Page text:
Sylvan Lake’s RCMP detachment wants to foster better communication between officers and community members.
On Sept. 27, Staff Sgt. Christopher Peden hosted a town hall meeting at the NexSource Centre, the second one this year, and the community was invited to come out. Peden gave a presentation that detailed crime stats to date for Sylvan Lake and the surrounding area, the reasoning behind some of those numbers and efforts the RCMP officers are making to ensure safety within their patrol area.
However, one of the key messages that came from the meeting was the need for the community to report crimes when they happen, rather than brushing it off.
“We can only investigate crimes we know about,” explained Peden. “Although it may seem trivial to citizens, it informs trends or crimes as a whole going on in our jurisdiction. We can use an analysis of the data to determine hot spots – where concentrations of crime are occurring – and that gives us the opportunity to police more efficiently.”
Peden said reporting all crime, even petty crimes, paints a larger picture of the community and what’s happening within it. For example, are these crimes moving around to different neighbourhoods, is it a single event or a series.
“This information gives us more insight and we can appropriately respond,” said Peden. “We share our information with other local detachments and we can compare crime trends.”
Identifying trends can help the RCMP develop better patrol plans or the detachment’s approach to solving particular crimes, Peden explained.
Each detachment operates with an annual performance plan, and Peden said part of Sylvan Lake’s plan for the 2022/2023 year includes communication with the community. However, communication goes both ways and the RCMP are working to improve communication with citizens after a crime has occurred, making sure people are informed about what has happened. Peden said this communication will become easier once Victim Services is up and running again for Sylvan Lake.
When it comes to reporting crimes and knowing what is happening around Sylvan Lake, Peden mentioned the importance of the Crime Capture Program, where citizens can register their security cameras, and this gives officers another avenue for investigation.
In attendance at the town hall meeting were other RCMP officers from the Central Alberta Division, as well as members of town council and two citizens – Scott Klimack and a man who only identified himself as Jim.
“I’m here out of hopefulness,” said Jim. “You’re a new commander and this is a new start. But there is a crime problem here and you’ve inherited some issues.”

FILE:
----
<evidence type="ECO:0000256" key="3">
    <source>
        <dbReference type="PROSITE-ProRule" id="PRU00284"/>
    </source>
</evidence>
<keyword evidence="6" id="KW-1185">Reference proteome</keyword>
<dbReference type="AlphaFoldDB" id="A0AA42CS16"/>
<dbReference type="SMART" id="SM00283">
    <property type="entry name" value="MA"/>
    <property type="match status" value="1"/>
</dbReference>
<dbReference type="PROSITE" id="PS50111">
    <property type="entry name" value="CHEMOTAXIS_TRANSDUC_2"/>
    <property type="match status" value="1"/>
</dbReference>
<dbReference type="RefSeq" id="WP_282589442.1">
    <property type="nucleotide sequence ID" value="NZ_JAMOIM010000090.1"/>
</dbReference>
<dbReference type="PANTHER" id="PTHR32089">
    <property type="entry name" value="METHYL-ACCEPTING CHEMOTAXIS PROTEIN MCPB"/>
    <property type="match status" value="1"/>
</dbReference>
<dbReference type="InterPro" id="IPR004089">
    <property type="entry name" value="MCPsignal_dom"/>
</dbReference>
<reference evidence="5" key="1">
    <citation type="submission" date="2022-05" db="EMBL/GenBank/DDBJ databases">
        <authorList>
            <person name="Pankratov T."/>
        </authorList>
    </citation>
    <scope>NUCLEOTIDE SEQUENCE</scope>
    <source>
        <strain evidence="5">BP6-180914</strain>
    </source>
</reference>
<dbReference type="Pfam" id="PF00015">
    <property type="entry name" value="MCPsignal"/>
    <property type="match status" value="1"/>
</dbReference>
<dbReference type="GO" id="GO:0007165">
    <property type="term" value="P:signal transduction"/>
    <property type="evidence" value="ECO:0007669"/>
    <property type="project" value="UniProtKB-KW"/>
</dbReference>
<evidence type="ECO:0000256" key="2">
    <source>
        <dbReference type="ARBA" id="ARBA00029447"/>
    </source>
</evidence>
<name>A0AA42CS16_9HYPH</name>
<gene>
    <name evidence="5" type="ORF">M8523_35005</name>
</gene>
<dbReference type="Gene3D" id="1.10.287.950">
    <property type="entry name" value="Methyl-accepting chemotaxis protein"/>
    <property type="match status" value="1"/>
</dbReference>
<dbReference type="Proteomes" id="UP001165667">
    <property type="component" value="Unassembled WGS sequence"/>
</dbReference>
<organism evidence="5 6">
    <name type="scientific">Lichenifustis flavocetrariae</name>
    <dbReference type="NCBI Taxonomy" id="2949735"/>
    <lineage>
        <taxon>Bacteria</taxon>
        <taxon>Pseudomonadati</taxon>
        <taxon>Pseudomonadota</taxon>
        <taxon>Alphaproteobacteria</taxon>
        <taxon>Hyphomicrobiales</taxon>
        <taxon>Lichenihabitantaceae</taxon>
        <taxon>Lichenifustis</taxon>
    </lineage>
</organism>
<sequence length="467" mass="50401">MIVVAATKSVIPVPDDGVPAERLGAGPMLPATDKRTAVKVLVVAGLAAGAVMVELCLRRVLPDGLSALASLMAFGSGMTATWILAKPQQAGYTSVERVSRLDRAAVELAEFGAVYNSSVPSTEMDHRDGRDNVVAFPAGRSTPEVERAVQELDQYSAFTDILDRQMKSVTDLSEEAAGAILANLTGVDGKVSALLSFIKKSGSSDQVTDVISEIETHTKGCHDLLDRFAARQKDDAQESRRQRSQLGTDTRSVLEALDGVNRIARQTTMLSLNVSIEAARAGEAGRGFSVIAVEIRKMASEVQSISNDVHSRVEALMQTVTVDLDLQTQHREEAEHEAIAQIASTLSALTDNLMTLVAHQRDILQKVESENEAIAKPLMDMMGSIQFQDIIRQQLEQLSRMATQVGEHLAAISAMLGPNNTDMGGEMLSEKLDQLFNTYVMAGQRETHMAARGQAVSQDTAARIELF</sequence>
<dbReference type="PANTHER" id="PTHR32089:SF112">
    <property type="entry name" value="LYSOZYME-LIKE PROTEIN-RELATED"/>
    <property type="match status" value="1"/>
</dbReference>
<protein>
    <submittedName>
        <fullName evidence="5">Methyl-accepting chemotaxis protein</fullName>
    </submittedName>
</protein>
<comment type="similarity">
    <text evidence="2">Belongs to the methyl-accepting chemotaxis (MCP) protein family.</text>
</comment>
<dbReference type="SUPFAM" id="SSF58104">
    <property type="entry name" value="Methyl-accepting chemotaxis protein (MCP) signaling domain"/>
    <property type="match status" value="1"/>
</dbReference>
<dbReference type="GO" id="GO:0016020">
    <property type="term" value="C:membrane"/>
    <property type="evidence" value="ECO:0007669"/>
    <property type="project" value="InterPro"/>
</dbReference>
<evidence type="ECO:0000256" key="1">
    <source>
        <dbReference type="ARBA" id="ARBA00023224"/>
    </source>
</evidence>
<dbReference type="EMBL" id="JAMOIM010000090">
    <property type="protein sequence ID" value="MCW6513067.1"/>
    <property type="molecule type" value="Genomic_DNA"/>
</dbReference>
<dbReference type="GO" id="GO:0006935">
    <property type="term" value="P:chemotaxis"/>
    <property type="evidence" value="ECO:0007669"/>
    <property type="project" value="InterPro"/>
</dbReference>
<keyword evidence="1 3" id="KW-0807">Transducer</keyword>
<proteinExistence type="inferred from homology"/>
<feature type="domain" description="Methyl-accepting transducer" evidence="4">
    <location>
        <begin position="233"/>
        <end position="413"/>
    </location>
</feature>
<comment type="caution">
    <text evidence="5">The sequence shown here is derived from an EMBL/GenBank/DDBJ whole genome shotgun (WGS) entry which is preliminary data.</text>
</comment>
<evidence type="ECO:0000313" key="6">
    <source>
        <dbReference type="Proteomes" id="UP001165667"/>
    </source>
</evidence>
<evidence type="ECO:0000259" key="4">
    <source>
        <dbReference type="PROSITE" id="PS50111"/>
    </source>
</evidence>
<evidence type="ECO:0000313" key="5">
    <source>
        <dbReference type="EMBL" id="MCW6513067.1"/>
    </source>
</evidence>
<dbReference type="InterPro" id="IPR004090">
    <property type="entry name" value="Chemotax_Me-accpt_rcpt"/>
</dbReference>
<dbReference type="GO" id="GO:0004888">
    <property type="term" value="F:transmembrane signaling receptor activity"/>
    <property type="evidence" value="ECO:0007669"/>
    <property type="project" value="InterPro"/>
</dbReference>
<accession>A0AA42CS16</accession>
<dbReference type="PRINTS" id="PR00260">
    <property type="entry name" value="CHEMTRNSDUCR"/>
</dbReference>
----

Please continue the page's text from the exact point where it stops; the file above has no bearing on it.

Jim said he knows that people don’t report crimes, but that there is a disturbing amount of crime happening.
“I know people here, and we talk,” Jim explained. But no one wants to admit that there might be a problem because it’ll affect revenue. I wouldn’t have wasted my time in coming here today, but I am hopeful.”
“A common complaint is that no one gets back to us,” said Klimack. “I don’t know why community engagement is lacking.”
“I’m here and I’m committed to Sylvan Lake,” said Peden. “I took over in January and call backs is something we want to improve.” Peden agreed that if citizens don’t hear back from the RCMP, they’ll stop calling in. And if they stop calling in, the officers won’t have a clear picture of what’s happening in the community.
“I feel like there are positive changes occurring,” said Peden. “I’m willing to have these conversations.”
Peden reported on overall information and several crime stats during the town hall meeting. For example, he said the detachment is now fully staffed.
“During the latter part of last year, we had several vacancies,” he explained. “Now we have a full complement of members, so we’re seeing an increase in proactive policing because we have the resources to do it.”
Members are putting more of their time towards Project Lighthouse, an initiative that has officers performing compliance checks on newly released individuals that are subject to bail conditions. While Project Lighthouse has been active for a few years, Peden said the detachment is always looking for ways to implement crime reduction initiatives. Between April, May and June of this year, Peden said officers performed 240 compliance checks, which is a definite increase.
“With members doing compliance checks, we do find people who are failing to comply with their conditions and we do charge them,” he said.
During his presentation, Peden also reported on Sylvan Lake and the surrounding area and how the jurisdiction falls on the crime severity index. Currently, this jurisdiction sits at 99.9 on the index. For comparison, out of 146 detachments in the province, Sylvan Lake is 123rd on the provincial side, meaning the patrol area outside of the town of Sylvan Lake, and 82nd on the municipal side, meaning crimes that are occurring within the town proper. The average for all RCMP detachments is 114, so Sylvan Lake falls below the average.
“Our crime severity index is dropping, therefore our rankings are dropping,” explained Peden. “If we were number one on the list, we’d be in a really bad spot.” The number one jurisdiction has a crime severity index number of 981. Red Deer municipal detachment, for example, is 176.4 and sits at number 35 on the list.
Sylvan Lake’s RCMP detachment also patrols Eckville, Bentley and the summer villages surrounding the lake.
There will be hosting another town hall in the spring, so be sure to watch for details.